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The next day we hit the road to begin our Aegean tour.  On the trip we stopped by Izmir, Foça, Ayvalık, Alibey Island, Assos, Bozcaada and Bursa.  We had such an amazing time that I will be doing a blog post about each of our main stops.  What was really special was that even though we were busy for the whole trip we got back and felt relaxed and rested. 

Easter and Daylight Savings

This morning I am sitting on the balcony with a cup of coffee, with only a light sweatshirt on. Spring is definitely here! It was beautiful yesterday too, around 65. So we invited friends to walk with us an Eymir Gölü. We walked around lake, about 10k, and stopped at Bağ Evi to have a bite of lunch. Unfortunately they no longer serve beer (as is becoming more common here) so instead we got a samovar of tea and had fresh gözleme.

Today was Daylight Savings.  I always hate too lose an hour, and it puts us ahead of the U.S. by seven hours again, instead of six.  That one hour really makes a difference. 

Today is also Easter.  Happy Easter!  I know there are people in my building who are celebrating it at their church, but as a non-believer I passed on the invitation.  However, it seems strange not at least to do Easter Brunch.  It is funny to find how culturally ingrained holidays are, even if you aren’t religious.  I made hot cross buns the other day.  It seemed seasonally appropriate.  However, the next time I make them I will forgo the icing on top and rather than making buns, will use the though to make a loaf of bread.  I think it will be very tasty sliced and toasted.  I will be tweaking the recipe and posting it soon. 

Happy Spring!  Happy Easter!  Happy Nevruz!

Christmas in Vienna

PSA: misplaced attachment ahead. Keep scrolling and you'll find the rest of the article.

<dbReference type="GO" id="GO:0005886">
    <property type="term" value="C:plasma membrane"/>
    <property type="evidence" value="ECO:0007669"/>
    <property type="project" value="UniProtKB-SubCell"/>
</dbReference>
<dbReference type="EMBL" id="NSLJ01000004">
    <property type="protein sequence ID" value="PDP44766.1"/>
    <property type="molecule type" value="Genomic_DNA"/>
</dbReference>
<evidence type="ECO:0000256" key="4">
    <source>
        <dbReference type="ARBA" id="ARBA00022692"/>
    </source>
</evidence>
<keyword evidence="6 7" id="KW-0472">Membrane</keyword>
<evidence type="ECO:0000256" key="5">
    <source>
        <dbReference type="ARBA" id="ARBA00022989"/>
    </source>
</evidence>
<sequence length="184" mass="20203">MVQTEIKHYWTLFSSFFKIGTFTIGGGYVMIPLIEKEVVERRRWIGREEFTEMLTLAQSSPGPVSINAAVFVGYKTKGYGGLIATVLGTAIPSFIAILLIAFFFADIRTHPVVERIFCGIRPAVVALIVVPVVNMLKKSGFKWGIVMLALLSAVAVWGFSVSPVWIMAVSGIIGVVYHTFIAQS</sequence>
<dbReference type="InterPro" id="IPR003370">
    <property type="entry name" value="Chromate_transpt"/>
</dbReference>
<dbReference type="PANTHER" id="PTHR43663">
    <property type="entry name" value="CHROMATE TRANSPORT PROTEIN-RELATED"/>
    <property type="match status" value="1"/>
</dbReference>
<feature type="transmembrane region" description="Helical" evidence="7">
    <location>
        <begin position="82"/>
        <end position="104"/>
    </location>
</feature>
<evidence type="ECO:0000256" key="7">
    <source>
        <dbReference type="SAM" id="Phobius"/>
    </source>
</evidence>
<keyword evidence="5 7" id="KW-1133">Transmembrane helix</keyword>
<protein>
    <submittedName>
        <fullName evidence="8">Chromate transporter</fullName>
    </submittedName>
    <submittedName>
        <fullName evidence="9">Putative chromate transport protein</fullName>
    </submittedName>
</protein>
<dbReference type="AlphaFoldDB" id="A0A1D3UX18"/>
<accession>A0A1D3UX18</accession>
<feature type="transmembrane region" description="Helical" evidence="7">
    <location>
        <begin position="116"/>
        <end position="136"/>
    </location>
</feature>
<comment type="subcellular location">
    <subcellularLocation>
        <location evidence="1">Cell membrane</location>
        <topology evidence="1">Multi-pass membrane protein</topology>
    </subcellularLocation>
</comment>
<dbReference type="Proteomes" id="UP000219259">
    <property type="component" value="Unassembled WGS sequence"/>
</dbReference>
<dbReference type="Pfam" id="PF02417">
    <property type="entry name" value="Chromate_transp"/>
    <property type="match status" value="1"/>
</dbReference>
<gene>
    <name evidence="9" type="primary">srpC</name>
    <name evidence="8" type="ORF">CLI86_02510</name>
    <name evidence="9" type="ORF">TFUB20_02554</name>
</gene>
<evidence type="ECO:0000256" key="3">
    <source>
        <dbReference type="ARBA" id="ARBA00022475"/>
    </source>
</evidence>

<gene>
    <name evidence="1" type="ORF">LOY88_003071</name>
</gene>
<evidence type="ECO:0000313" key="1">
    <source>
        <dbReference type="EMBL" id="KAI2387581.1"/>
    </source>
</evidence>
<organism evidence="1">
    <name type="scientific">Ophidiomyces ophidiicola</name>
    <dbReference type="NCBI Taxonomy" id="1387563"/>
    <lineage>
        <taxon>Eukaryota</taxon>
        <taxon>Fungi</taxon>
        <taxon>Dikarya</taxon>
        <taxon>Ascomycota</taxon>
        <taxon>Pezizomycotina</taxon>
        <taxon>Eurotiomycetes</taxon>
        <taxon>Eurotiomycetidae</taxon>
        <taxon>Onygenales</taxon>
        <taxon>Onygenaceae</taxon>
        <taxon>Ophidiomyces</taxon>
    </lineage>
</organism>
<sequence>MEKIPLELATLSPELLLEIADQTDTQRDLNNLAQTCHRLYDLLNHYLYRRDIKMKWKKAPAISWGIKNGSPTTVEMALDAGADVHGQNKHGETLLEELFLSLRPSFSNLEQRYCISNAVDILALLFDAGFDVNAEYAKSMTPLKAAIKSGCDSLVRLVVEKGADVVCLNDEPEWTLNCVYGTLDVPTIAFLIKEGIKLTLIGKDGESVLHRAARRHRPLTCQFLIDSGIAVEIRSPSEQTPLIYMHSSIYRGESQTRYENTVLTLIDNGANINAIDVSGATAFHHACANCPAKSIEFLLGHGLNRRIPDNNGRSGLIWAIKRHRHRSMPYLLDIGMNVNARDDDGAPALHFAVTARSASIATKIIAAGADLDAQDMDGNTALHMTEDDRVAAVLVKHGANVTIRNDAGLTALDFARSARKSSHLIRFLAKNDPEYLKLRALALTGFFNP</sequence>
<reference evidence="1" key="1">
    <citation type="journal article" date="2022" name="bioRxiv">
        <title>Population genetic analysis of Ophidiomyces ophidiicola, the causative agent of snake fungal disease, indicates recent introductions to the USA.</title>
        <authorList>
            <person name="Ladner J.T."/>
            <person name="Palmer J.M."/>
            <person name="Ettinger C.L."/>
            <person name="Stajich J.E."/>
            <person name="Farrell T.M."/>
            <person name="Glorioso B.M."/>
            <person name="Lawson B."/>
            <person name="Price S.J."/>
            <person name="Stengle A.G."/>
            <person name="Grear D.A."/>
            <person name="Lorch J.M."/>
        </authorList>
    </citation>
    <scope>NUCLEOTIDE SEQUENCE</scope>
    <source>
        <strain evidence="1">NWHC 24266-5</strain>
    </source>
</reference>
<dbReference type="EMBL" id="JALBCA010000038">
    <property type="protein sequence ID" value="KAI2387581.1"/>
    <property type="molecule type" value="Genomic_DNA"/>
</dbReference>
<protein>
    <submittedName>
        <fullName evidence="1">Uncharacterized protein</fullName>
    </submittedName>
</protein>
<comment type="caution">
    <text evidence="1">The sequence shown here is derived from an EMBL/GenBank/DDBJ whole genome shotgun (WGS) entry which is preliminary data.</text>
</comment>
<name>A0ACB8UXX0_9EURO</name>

This year for Christmas we decided to do something different.  For the last three Christmases we have been in Ankara.  It is usually pretty quiet, there are some expat arranged parties, but somehow without family it seems a little hollow.  The malls are brightly decorated for New Years, but in Turkey Christmas has always seemed a little anti-climatic.  In the past we usually have a special dinner on Christmas Eve and go out to brunch on Christmas since I have to work the next day.  I am lucky to have an employer who give me Christmas Eve and Day off, many others have to work.   

This year the stars aligned and Christmas fell on a Monday and Tuesday, combined with my regular day off (Wednesday) and the weekend, gave me a five day break for Christmas.  My friend Lisa told me about the sales Turkish Airlines was having, and we decided to make the most of it!

Bülent was in the Czech Republic the week before Christmas, guest teaching at a couple of different universities.  We decided he would take a train and meet me in Vienna.  I was able to get a great flight out of Ankara on the Saturday before Christmas.   It was wonderful! The air in Vienna emanated Christmas cheer, we kept coming across Christmas markets, lured by the scent of sausages, cookies and hot punsch (a warm alcoholic beverage).

Rathausplatz Christmas Market

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Christmas Ornament Stalls

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We walked a lot during this vacation, we set out with a vague itinerary and then just ambled around the city.  We would have liked to go to more museums, but many things were closed for Christmas—naturally.

The Museum Quarter

Most days, we looked at the map before we left the hotel room, but not after.  We had a vague idea of where we were going, but did not feel the need to pull out the map and check to make sure we were going in the right direction.  It was an adventure, and planning everything and stressing out about where we we going would have ruined it.  For Christmas Eve, we ambled. We started out near our hotel at Rathausplatz, and walked by the Votive Church and the the University of Vienna.